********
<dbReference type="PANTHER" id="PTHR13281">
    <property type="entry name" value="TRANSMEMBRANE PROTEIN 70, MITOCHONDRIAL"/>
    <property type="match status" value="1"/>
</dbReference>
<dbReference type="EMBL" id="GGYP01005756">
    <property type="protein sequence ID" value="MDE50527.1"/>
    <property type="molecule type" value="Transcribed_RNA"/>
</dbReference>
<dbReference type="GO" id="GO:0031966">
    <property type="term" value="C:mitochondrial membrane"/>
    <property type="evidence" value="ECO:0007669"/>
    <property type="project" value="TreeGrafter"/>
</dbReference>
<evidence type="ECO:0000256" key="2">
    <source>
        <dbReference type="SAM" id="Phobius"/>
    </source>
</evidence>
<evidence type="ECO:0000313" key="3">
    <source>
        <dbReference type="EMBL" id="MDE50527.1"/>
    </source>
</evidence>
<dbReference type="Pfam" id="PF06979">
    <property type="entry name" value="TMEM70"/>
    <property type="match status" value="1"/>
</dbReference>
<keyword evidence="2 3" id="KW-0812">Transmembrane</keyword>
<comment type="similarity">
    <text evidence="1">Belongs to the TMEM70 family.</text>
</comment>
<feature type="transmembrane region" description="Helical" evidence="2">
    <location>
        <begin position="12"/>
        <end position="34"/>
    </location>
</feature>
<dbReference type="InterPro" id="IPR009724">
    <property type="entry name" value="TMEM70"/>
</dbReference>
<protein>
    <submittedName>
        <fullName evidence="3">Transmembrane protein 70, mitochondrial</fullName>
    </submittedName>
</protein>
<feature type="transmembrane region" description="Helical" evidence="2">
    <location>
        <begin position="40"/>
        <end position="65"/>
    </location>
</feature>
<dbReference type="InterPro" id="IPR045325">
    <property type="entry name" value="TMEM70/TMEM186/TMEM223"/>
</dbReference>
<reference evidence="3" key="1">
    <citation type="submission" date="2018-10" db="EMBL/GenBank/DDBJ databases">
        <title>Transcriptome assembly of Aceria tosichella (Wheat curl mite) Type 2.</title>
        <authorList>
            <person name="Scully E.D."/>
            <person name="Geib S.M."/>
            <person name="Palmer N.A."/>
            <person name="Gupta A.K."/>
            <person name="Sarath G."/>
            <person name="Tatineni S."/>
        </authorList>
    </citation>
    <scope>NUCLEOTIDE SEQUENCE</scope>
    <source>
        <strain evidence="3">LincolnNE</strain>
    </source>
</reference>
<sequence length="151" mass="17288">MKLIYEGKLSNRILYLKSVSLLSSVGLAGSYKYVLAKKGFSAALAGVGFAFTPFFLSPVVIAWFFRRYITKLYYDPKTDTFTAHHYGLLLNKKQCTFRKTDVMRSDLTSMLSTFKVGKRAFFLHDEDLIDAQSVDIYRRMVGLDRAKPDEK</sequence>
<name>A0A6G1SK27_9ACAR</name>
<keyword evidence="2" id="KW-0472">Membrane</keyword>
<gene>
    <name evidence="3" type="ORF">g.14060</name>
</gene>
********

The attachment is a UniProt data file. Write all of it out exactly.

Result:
<dbReference type="PANTHER" id="PTHR13281">
    <property type="entry name" value="TRANSMEMBRANE PROTEIN 70, MITOCHONDRIAL"/>
    <property type="match status" value="1"/>
</dbReference>
<dbReference type="EMBL" id="GGYP01005756">
    <property type="protein sequence ID" value="MDE50527.1"/>
    <property type="molecule type" value="Transcribed_RNA"/>
</dbReference>
<dbReference type="GO" id="GO:0031966">
    <property type="term" value="C:mitochondrial membrane"/>
    <property type="evidence" value="ECO:0007669"/>
    <property type="project" value="TreeGrafter"/>
</dbReference>
<evidence type="ECO:0000256" key="2">
    <source>
        <dbReference type="SAM" id="Phobius"/>
    </source>
</evidence>
<evidence type="ECO:0000313" key="3">
    <source>
        <dbReference type="EMBL" id="MDE50527.1"/>
    </source>
</evidence>
<dbReference type="Pfam" id="PF06979">
    <property type="entry name" value="TMEM70"/>
    <property type="match status" value="1"/>
</dbReference>
<keyword evidence="2 3" id="KW-0812">Transmembrane</keyword>
<comment type="similarity">
    <text evidence="1">Belongs to the TMEM70 family.</text>
</comment>
<feature type="transmembrane region" description="Helical" evidence="2">
    <location>
        <begin position="12"/>
        <end position="34"/>
    </location>
</feature>
<dbReference type="InterPro" id="IPR009724">
    <property type="entry name" value="TMEM70"/>
</dbReference>
<protein>
    <submittedName>
        <fullName evidence="3">Transmembrane protein 70, mitochondrial</fullName>
    </submittedName>
</protein>
<feature type="transmembrane region" description="Helical" evidence="2">
    <location>
        <begin position="40"/>
        <end position="65"/>
    </location>
</feature>
<dbReference type="InterPro" id="IPR045325">
    <property type="entry name" value="TMEM70/TMEM186/TMEM223"/>
</dbReference>
<reference evidence="3" key="1">
    <citation type="submission" date="2018-10" db="EMBL/GenBank/DDBJ databases">
        <title>Transcriptome assembly of Aceria tosichella (Wheat curl mite) Type 2.</title>
        <authorList>
            <person name="Scully E.D."/>
            <person name="Geib S.M."/>
            <person name="Palmer N.A."/>
            <person name="Gupta A.K."/>
            <person name="Sarath G."/>
            <person name="Tatineni S."/>
        </authorList>
    </citation>
    <scope>NUCLEOTIDE SEQUENCE</scope>
    <source>
        <strain evidence="3">LincolnNE</strain>
    </source>
</reference>
<sequence length="151" mass="17288">MKLIYEGKLSNRILYLKSVSLLSSVGLAGSYKYVLAKKGFSAALAGVGFAFTPFFLSPVVIAWFFRRYITKLYYDPKTDTFTAHHYGLLLNKKQCTFRKTDVMRSDLTSMLSTFKVGKRAFFLHDEDLIDAQSVDIYRRMVGLDRAKPDEK</sequence>
<name>A0A6G1SK27_9ACAR</name>
<keyword evidence="2" id="KW-0472">Membrane</keyword>
<gene>
    <name evidence="3" type="ORF">g.14060</name>
</gene>